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Which is better to determine blockage or a previous heart attack, a thallium stress test or an angiogram? 

What is the difference between a thallium stress test and an angiogram? Which one is best to determine blockage or a previous heart attack? Is the thallium test safe in regards to radiation levels or do both tests (thallium stress test and angiogram) pose radiation risks?

submitted by Chloe from Ohio on 6/18/2011


by Texas Heart Institute cardiologist, Patrick J. Cook, MD  

Patrick J. Cook, MDCoronary angiograms directly visualize the lumens (inner passageways) of the blood vessels that supply the heart with blood, i.e., the coronary arteries. Thallium studies (or technetium, another radioactive agent used in these tests) look to see if a radionuclide is taken up by heart muscle cells (normal) or if there is a portion of the heart that does not take it up. If there is a portion that does not take it up, this suggests either a prior heart attack (if at rest); or if during the stress portion of the test, this suggests compromise in the blood flow, i.e., a narrowing in one or more arteries. Either test is capable of diagnosing a previous heart attack. Both involve a small amount of radiation exposure.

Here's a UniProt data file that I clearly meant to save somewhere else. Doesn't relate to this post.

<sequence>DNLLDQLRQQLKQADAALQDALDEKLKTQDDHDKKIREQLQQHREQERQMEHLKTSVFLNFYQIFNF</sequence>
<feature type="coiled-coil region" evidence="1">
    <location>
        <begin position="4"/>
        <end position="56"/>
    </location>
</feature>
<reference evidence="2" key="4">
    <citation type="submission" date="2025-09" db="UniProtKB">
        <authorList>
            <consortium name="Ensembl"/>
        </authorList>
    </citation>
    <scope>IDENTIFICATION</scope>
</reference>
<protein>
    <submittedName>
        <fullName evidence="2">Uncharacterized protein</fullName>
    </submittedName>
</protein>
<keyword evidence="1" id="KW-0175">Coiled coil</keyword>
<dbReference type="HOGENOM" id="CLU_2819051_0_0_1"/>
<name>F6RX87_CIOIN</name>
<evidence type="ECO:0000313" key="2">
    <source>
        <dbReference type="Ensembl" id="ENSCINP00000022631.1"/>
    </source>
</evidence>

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Updated June 2011
Texas Heart Institute Heart Information Center
Through this community outreach program, staff members of the Texas Heart Institute (THI) provide educational information related to the prevention, diagnosis, and treatment of cardiovascular disease. It is not the intention of THI to provide specific medical advice, but rather to provide users with information to better understand their health and their diagnosed disorders. Specific medical advice will not be provided and THI urges you to visit a qualified physician for diagnosis and for answers to your questions.
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